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Friday, February 6, 2009

Season plans and "pull" musings

Ahh....blissful ignorance.  Pictured below is my very first ride on Minx.  

I made horsey and endurance goals for 2009. Admitting to doing this absolutely silly since none of my endurance seasons have gone according to "plan".

Endurance riders seem to have a phobia against pulls and marring their "perfect" record. Fortunately I got that out of the way early. Please don't be ashamed of your pulls. Not only are they learning experiences for you, but they could be learning experiences for others if you don't hide them away in a deep, dark hole.

I offer the following case studies as a source of amusement and reassurance to anyone who has done similar things.

2007 - my first season:
Miles attempted: 155
Miles completed: 0
Goals: Ride 6 50's, starting in April, in time to qualify for the Tevis. Ride the Tevis. (now you are allowed to laugh)
(pictured is Minx at our first 50 mile - American river)

I didn't finish ONE ride. At the end of those 3 rides I had a lame horse (tendonitis in both fronts) and a COMPLETE respect for the distance. 

By the end of the year I was so miserable my mother suggested I buy another endurance horse and that is how Farley arrived. Unfortunately she also bowed tendon 3 weeks after purchase, thus teaching me that you can do everything wrong and lame a horse, or, you can do everything right and, sometimes, they still go lame. LOL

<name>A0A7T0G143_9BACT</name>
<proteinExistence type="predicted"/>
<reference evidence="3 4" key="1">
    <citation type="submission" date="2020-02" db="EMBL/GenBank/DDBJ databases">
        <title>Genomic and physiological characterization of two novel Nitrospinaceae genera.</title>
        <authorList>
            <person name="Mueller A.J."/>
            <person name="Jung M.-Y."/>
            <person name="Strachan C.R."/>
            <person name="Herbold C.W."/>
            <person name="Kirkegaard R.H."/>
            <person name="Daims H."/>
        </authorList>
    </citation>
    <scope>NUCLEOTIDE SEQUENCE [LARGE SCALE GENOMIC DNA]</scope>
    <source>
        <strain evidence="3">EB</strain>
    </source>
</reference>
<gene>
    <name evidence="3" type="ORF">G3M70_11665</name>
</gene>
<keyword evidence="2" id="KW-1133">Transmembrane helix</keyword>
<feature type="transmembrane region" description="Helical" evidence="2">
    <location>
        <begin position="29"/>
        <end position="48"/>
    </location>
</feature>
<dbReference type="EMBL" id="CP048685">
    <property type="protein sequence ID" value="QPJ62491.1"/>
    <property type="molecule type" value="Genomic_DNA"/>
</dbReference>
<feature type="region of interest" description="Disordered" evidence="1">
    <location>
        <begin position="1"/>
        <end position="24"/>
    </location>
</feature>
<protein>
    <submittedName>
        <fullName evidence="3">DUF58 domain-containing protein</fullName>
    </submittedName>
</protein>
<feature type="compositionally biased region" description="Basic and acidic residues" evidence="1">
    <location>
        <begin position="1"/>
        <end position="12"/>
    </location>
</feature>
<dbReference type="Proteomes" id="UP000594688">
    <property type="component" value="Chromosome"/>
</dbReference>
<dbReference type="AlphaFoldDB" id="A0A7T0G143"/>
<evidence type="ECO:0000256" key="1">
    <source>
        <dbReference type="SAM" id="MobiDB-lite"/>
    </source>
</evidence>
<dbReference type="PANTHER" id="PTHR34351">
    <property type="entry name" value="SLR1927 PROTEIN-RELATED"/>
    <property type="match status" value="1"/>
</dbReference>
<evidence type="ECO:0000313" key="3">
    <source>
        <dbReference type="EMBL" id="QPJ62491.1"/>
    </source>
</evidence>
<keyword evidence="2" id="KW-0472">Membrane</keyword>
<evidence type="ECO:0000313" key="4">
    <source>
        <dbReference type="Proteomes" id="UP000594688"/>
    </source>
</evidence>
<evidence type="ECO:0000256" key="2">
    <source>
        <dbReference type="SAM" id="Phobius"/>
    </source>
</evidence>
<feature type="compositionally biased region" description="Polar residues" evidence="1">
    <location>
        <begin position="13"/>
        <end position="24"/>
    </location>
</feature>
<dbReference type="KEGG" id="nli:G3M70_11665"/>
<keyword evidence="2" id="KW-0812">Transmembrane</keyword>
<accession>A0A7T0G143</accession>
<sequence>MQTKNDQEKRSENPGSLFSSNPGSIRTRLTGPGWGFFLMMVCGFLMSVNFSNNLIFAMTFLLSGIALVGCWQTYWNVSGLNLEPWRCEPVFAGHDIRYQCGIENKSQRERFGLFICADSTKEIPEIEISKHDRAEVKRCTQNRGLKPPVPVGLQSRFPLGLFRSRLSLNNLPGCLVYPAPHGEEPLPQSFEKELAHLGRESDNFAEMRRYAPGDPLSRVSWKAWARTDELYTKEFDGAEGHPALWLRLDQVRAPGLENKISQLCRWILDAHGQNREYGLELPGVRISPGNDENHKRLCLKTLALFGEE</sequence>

Looking back, this season was worth every penny and tear for the education I received. I learned about pacing, riding my own ride, and listening to my gut feelings instead of being talked into something. I learned a heck of a lot about tendon injuries and I was able to catch Farley's minor bow on day one instead of week 6. I no longer judge people with lame horses.

1. If they caused the bow they already feel so guilty and miserable you don't need to rub it in. Support and encourage.

2. Sometimes lameness's are "acts of God". Neither the horse, nor the rider is at fault. Laugh and move on.

(Pictured:  Minx and I at our 2nd and 3rd 50 - it was a multi-day.  Yes I have a horrendous black was an "old war injury" - a horse injury from civil war reenacting.  Bridle+orbital ridge=a blackeye that will cause people to ask about the status of your boyfriend relationship.)


Miles attempted: Minx- 200, Farley-110
Miles completed:Minx-150, Farley-110
(Pictured: Minx at Diablo.  It was HOT and this was our first RO pull.  Photo was taken by the wonderful ride photographers, that I can't remember their names right now.....I'll update when I look it up)

Goals: Ride Minx in a 50 each month. Prepare Farley for her first 50.

Minx had three strong 50's that year. I learned the hills and heat together are not Minx's cup of tea and I had my first rider option in June 2008. Would I have RO pulled at this ride if I didn't have my pulls in 2007? Would I have been afraid of marring my perfect record? I hope I would have had the integrity to do what was right with my horses, but sometimes, in the heat of the moment it's so easy to make a wrong decision if it's not a situation I have been in before. I caught a minor lameness in Minx and gave her a few months off. Would I have done this if it hadn't been for the trials in 2007? Or would I have kept pushing?

(Pictured: Farley at her first ride - Del Valle.  See that sleepy look.  She's just starting to "get" that she's being tacked before dawn!)
I started Farley in Limited Distance (LD's). After a strong 30 and 25, I deci
ded to do a 55. All went well and we were ready for the 2009 season.